GUWAHATI, June 8 � Congress legislator Abdul Muhib Mazumdar today stressed the need for a 'new orientation' in the matter of implementing the Assam Accord, saying that it was necessitated by the Supreme Court's repealing of the IM (DT) Act.
"The Assam Accord was designed on the IM(DT) Act, and the Government needs to see it in a new perspective as the Act is no longer there," Mazumdar, the architect of the controversial piece of legislation, said. He was moving the motion thanking the Governor for his address.
Terming the representation of the minority Muslim community in different spheres in the State as inadequate, Mazumdar said that the community's backwardness stemmed largely from lack of access to education and employment avenues. "The incidence of population growth and crime is also high among the community and unless addressed at the earliest, the situation could result in a social chaos," he said, adding that the disquieting developments were also resulting in different allegations against the community.
Mazumdar, however, expressed confidence that Chief Minister Tarun Gogoi would succeed in unifying the different communities of the State and build a progressive Assam. He said that the Ahoms - beginning with the dynasty's founder Sui-ka-pha -- had succeeded in doing that several centuries back, and that being a descendant from that dynasty Gogoi should be able to unify all the communities living in the State.
Citing erosion by the Brahmaputra and the burgeoning unemployment as two of the biggest problems, Mazumdar said that over 20,000 bighas of land had been eroded by the river, displacing over ten lakh people in the process. "Many of the landless are without land patta and keep on migrating across the State, and are often branded as Bangladeshis," he added.
Sirajuddin Ajmal (AIUDF), while expressing disappointment over the Governor's address as it 'ignored the reality', said that a burning issue like all-pervasive corruption involving the high and the mighty was left unaddressed.
"Similar is the case with issues like abnormal price rise, farmers' problems, unemployment, border security, flood and erosion, etc. Moreover, the assertions are vague and unconvincing as there is no time-frame for addressing any of the issues," Ajmal said.
Welcoming the announcement of a Rs 1,000-crore package for Barak Valley, Ajmal regretted that there was no such initiative for the char (temporary sand bars)-area dwellers and the tea-tribes who were the most backward communities in the State.
Ajmal also underscored the need for time-bound implementation of the Assam Accord and updating of the NRC besides resolving the matter of 'D' voters and they were being accorded an 'inhuman treatment.'
Anjan Dutta (Congress) welcomed the Government's decision to provincialize the venture schools set up prior to 2006, and said that there should be a strict legislation to curb the mushrooming growth of venture schools. "There is an urgent need to assess the situation vis-�-vis venture schools, as there have been many instances of venture schools coming up overnight which have managed to avail the benefits by showing forged documents," he said.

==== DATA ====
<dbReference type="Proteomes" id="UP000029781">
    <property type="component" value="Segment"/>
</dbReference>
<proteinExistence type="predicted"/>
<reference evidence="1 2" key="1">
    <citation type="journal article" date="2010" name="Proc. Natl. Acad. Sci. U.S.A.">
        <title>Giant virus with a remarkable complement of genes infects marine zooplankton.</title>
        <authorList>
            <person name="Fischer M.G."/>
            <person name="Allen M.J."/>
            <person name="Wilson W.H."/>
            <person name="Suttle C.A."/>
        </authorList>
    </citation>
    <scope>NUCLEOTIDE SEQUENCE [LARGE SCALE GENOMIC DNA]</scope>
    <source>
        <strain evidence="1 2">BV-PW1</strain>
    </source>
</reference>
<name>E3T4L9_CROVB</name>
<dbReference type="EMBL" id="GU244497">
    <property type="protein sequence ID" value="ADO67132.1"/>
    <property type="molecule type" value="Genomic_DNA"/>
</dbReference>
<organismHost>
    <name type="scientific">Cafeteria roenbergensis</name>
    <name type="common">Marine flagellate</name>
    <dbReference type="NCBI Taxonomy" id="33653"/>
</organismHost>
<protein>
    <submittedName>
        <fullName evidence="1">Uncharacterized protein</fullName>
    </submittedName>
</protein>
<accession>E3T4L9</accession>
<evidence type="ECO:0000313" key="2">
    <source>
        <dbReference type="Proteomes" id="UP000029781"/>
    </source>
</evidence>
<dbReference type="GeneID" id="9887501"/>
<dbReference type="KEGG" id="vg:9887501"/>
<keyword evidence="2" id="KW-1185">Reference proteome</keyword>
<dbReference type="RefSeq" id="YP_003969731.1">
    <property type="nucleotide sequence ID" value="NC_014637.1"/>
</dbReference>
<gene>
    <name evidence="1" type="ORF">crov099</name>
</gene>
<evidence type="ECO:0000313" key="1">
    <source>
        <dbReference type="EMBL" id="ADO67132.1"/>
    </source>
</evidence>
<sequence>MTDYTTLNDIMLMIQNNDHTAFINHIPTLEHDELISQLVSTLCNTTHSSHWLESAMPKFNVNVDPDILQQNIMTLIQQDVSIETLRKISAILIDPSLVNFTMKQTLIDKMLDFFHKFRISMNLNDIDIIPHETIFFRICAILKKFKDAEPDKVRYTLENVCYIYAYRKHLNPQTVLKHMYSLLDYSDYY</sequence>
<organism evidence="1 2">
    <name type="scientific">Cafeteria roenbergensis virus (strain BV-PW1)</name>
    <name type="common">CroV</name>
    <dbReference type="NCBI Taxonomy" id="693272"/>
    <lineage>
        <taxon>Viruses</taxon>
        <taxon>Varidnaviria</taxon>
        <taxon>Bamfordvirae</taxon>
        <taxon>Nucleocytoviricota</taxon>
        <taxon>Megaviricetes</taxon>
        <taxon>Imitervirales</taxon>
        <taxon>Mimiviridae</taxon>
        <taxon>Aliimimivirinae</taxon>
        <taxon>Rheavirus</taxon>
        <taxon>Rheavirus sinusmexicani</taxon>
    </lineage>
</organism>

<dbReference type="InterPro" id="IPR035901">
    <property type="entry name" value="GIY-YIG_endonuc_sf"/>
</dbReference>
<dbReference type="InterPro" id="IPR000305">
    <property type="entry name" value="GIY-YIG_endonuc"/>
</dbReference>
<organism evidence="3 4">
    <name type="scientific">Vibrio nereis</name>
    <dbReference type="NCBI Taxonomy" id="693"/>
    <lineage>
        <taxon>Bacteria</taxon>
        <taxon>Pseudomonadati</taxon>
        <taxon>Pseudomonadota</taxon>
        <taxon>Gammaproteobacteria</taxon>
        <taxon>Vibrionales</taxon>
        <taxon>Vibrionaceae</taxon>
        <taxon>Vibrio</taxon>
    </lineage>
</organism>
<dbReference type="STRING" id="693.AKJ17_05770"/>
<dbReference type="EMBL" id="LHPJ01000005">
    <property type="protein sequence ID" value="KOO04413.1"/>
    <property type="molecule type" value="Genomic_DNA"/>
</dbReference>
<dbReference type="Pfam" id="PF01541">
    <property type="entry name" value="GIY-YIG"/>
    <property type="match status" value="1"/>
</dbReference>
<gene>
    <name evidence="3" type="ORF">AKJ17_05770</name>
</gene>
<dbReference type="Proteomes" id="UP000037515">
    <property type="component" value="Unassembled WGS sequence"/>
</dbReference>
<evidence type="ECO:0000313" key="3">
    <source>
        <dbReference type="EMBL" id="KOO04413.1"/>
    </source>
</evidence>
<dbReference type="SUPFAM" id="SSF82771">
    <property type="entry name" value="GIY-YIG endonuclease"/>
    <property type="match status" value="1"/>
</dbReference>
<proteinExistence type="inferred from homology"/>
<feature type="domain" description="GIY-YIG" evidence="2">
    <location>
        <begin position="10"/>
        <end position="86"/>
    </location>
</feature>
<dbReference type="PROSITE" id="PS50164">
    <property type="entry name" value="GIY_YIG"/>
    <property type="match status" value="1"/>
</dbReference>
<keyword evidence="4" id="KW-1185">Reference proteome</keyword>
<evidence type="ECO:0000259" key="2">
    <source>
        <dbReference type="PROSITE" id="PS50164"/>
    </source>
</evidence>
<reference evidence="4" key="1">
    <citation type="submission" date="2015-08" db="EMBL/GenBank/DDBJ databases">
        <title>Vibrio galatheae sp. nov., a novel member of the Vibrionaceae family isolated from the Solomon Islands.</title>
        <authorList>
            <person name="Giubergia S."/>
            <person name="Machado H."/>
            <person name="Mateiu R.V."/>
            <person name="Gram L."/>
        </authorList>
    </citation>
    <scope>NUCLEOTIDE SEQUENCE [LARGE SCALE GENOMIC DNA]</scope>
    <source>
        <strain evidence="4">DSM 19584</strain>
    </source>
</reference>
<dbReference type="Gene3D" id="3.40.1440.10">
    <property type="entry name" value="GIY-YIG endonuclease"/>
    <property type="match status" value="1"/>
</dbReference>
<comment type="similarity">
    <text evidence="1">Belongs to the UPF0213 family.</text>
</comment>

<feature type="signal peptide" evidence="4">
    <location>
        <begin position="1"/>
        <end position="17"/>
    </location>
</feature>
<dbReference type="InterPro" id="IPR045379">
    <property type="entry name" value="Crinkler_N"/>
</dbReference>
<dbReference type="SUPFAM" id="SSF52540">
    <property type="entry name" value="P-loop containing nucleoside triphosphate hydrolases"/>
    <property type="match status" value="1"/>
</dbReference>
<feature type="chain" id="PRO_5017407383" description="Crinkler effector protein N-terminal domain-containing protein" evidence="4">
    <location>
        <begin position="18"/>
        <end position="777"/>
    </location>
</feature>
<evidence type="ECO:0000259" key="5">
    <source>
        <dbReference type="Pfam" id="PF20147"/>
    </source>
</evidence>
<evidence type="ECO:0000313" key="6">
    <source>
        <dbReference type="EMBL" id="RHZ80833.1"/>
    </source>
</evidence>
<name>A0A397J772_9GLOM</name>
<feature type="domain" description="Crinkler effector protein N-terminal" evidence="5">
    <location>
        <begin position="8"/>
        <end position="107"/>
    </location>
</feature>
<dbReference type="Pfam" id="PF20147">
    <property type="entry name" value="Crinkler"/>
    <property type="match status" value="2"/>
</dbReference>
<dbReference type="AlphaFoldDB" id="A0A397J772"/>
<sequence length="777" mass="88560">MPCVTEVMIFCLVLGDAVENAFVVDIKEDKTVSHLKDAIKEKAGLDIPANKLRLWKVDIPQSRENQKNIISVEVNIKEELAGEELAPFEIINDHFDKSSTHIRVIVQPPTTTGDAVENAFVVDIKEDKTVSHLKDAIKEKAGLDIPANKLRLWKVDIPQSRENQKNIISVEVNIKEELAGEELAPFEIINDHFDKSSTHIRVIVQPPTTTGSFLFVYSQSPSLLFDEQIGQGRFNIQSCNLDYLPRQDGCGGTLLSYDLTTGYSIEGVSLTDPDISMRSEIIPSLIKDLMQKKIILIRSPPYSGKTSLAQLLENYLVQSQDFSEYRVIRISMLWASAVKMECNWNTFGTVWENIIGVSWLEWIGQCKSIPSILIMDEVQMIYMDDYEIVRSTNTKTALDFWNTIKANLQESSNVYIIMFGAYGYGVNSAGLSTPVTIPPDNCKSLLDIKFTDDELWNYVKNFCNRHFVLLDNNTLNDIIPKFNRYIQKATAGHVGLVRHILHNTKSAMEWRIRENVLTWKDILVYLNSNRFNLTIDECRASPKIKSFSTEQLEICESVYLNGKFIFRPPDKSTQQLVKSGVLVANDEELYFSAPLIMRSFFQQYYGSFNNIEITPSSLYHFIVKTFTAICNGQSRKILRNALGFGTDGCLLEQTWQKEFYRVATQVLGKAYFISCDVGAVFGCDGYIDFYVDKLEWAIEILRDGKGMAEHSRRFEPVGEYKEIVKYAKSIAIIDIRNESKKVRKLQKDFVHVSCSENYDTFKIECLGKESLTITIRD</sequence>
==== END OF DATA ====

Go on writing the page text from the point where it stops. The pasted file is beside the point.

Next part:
Reasoning that the Governor's speech failed to reflect the reality, Padma Hazarika (AGP) said that time-bound resolution of the pressing issues was a must to put the State on the path of progress and peace. "Sealing of the Indo-Bangla border, NRC update, implementation of the Assam Accord, etc., are matters that brook no delay. We will extend full cooperation to the Government in resolving these matters," he said.
Expressing concern that there had been greater division among the militant outfits interested in peace dialogue, Hazarika said that the real test of the Government lay in bringing all the disgruntled elements to the negotiating table. "The presence of Paresh Baruah will be critical to the success of the peace process with ULFA," he added.
Regretting that a conducive atmosphere for industrial development was still a far cry, Hazarika said that kidnapping and extortion of industrialists and investors was still on. "Then, there is an urgent need to check corruption and bring in a healthy work culture in government departments. Similarly, the potential of agriculture must be tapped besides generating self-employment avenues among the youths," he said.
Hazarika also demanded a hike in the MLA's Local Area Development fund to make it over Rs 1 crore.
Ataur Rahman Majhar Bhuyan (AIUDF) bemoaned the failure of the Government in providing free textbooks to students even after the lapse of almost six months of the academic session. He said that matters were made worse by the absence of accountability in the exercise. He also rued the 'inaction' of the Government in giving the dues to the two most backward communities - the Muslims and the tea-tribe.
Bhupen Bora (Congress), while emphasizing on resolving Assam's inter-State boundary disputes, blamed the Government for not being up to the task of expediting the process in its representations before the national boundary commissions.
Bora said that due to the State Government's laxity, the Arunachal authorities were encroaching on Assam's land and setting up offices, schools, hospitals, etc within Assam's territory.
Bora also demanded a special package for the two most backward and perennially flood-affected districts of Dhemaji and Lakhimpur.
Kamali Basumatary (BPF) wanted the Government to facilitate peace talks with the NDFB in the lines of its efforts in the ULFA peace process.
Rana Goswami (Congress), Kamal Singh Narzary (BPF), Rokybul Hussain, Bidya Singh Engleng, Pallav Lochan Das, Bismita Gogoi, Sushmita Deb and Rekibuddin Ahmed (all Congress), Sherman Ali Ahmed and Hafiz Basir Ahmed Qasimi (AIUDF), Ranjit Das (BJP), Bhupen Roy (AGP), Dwipen Pathak (TMC) and Jatin Mali (Independent) also took part in the deliberations.